“SOS is a track I’m proud to play on – I’d say it’s one of their best tracks. I also played a version with lyrics in Swedish that was on one of Agnetha Fältskog’s solo albums (co-singer), where you can hear the guitar parts a little better. It is a piano oriented melody, but completed by the guitar.
“There is a song called Eagle which I really enjoyed recording. And I think I played on Fernando, just from the way everything was recorded and what I’ve been told, but I’m not really one hundred percent sure. I also played on Knowing me, knowing you. For a while I thought I was playing on Does your mother know, but he was another fantastic guitarist they used called Lasse Wellander. “
Waterloo is basically a glam rock song. Do you remember what the band was listening to back then and what you used for the sessions?
“I don’t know if the members listened to glam rock, to be honest. But we listened to the Beach Boys a lot. Everyone knew Brian Wilson was a great songwriter. Benny had a way of taking his inspirations and making them his own. As good as new, for example, had some influence from the Bee Gees, although it’s musically different.
“I helped a bit with the arrangement for Waterloo, which was fantastic. I saw it all start and grow, and I immediately knew it would be something special. Most of this music was arranged in the studio. In fact, I still have the guitar that I used to Waterloo. It was my 1959 Gibson Les Paul. I had to hide this instrument because it is so valuable now! And I was using an Ampeg amp at the time.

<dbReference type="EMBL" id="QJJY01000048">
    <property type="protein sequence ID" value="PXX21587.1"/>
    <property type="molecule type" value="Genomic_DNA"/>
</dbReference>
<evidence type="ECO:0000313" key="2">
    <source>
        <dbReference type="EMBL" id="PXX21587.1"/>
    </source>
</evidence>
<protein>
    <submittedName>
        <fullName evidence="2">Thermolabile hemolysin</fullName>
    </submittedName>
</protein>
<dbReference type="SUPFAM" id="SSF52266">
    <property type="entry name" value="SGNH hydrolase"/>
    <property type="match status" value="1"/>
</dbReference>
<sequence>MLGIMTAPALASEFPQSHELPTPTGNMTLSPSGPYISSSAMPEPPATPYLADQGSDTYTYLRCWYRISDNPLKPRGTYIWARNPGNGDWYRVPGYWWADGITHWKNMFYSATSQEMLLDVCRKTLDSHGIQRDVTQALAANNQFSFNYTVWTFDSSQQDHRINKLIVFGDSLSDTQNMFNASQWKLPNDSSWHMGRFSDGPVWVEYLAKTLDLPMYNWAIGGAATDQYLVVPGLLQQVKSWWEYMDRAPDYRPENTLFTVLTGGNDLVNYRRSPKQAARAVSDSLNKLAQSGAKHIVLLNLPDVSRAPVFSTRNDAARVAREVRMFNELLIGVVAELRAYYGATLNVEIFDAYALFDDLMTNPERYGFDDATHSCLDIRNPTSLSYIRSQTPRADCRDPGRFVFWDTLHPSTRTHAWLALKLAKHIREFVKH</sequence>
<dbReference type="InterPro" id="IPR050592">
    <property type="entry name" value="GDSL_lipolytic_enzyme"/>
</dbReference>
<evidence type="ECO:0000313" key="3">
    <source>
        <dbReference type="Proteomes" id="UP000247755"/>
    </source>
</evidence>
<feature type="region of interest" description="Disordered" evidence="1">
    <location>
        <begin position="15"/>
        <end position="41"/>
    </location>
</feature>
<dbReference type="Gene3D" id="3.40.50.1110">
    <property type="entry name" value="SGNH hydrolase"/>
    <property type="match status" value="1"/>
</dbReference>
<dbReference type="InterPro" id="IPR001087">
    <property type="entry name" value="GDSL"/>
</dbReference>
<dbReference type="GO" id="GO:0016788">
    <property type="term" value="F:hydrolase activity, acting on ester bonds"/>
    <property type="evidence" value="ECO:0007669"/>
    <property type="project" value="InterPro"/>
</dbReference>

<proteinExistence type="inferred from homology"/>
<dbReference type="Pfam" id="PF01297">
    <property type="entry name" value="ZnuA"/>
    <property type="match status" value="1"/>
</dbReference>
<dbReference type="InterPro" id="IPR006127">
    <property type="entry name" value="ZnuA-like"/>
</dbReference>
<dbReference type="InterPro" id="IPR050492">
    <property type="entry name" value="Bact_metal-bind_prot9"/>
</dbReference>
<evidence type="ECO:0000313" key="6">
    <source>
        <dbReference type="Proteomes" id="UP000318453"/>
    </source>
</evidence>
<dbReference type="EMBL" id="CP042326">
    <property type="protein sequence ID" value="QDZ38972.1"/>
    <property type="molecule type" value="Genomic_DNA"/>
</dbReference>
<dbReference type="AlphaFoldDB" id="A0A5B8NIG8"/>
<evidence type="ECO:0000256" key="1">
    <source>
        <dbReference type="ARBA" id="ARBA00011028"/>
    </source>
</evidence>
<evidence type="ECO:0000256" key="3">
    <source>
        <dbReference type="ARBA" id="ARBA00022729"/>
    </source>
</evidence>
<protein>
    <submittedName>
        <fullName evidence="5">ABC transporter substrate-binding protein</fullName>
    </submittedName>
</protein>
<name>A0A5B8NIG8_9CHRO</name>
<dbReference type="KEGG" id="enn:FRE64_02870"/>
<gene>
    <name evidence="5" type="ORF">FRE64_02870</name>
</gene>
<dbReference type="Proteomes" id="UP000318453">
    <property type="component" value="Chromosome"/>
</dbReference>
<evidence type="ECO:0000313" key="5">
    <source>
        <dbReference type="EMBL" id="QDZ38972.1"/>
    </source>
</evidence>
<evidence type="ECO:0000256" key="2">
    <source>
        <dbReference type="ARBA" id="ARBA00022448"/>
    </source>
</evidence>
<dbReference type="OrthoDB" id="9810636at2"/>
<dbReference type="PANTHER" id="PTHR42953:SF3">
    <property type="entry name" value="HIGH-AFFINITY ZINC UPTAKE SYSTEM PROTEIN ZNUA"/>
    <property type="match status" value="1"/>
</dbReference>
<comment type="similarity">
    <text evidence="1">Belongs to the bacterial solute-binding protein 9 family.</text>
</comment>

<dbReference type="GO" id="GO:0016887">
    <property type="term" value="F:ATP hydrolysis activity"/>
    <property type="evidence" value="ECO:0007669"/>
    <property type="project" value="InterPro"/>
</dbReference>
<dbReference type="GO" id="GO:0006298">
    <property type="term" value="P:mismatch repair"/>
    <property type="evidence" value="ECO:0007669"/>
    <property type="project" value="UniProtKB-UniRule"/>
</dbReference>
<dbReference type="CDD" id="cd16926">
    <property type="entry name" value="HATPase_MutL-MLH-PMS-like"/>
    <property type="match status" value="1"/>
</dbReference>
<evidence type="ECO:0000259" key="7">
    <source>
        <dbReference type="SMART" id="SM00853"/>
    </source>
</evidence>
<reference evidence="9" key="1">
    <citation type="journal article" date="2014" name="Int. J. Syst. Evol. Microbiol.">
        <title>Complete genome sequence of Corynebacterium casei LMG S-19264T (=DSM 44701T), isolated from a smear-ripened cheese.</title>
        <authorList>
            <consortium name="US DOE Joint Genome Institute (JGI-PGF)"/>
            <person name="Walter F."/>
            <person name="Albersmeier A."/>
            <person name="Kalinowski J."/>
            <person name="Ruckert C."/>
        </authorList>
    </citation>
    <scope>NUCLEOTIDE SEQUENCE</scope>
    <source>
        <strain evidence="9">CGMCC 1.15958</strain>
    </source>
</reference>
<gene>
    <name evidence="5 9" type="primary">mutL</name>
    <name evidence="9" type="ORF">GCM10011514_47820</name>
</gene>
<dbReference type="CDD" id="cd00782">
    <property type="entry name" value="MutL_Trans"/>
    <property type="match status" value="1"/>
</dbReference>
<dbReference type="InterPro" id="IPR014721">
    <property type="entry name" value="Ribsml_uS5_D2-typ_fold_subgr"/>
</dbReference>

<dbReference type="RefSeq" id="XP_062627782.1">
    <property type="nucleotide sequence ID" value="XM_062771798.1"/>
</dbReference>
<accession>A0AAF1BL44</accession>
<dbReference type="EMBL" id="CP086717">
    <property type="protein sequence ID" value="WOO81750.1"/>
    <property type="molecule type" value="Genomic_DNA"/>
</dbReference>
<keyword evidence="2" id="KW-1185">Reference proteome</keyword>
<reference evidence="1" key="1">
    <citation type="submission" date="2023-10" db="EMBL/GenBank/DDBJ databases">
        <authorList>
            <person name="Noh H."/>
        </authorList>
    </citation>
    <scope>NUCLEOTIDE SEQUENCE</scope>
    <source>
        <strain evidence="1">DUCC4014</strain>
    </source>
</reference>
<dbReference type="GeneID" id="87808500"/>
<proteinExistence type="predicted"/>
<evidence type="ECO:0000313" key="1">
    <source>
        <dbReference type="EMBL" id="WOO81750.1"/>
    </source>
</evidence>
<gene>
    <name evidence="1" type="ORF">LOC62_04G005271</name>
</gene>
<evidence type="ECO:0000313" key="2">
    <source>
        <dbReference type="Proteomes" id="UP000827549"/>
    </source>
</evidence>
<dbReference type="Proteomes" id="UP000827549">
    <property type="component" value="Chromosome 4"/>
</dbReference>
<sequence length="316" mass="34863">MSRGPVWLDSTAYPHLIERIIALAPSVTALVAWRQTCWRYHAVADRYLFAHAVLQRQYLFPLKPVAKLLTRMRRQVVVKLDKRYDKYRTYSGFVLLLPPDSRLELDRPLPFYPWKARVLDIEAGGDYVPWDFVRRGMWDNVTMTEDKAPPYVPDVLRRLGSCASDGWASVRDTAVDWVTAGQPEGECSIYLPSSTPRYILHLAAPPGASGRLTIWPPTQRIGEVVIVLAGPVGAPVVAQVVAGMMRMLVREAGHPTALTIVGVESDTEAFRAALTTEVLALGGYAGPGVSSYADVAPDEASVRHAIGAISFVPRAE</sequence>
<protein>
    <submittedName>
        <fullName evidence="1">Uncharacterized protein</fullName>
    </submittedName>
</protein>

“I don’t think there were any pedals involved, although sometimes I might have tried one of the MXR phasers. In fact, there is a piece of ABBA called So long and for that I used a Morley echo pedal that I could push in for more swirling sounds. You can hear it at the start.
Have you played on Dancing queen? Your name is credited on one of the subsequent sessions.
“It does, although I’m not absolutely sure I played on it. But I remember being at the Glen Studio and being invited to put on some rhythm songs. Once again, hard to be sure! Some sessions that I remember very well, and others less. I am registered on over 5,000 songs and only 50 of them are ABBA. And a lot of those other recordings don’t sound like ABBA. I always try to invent my own musical language in each project.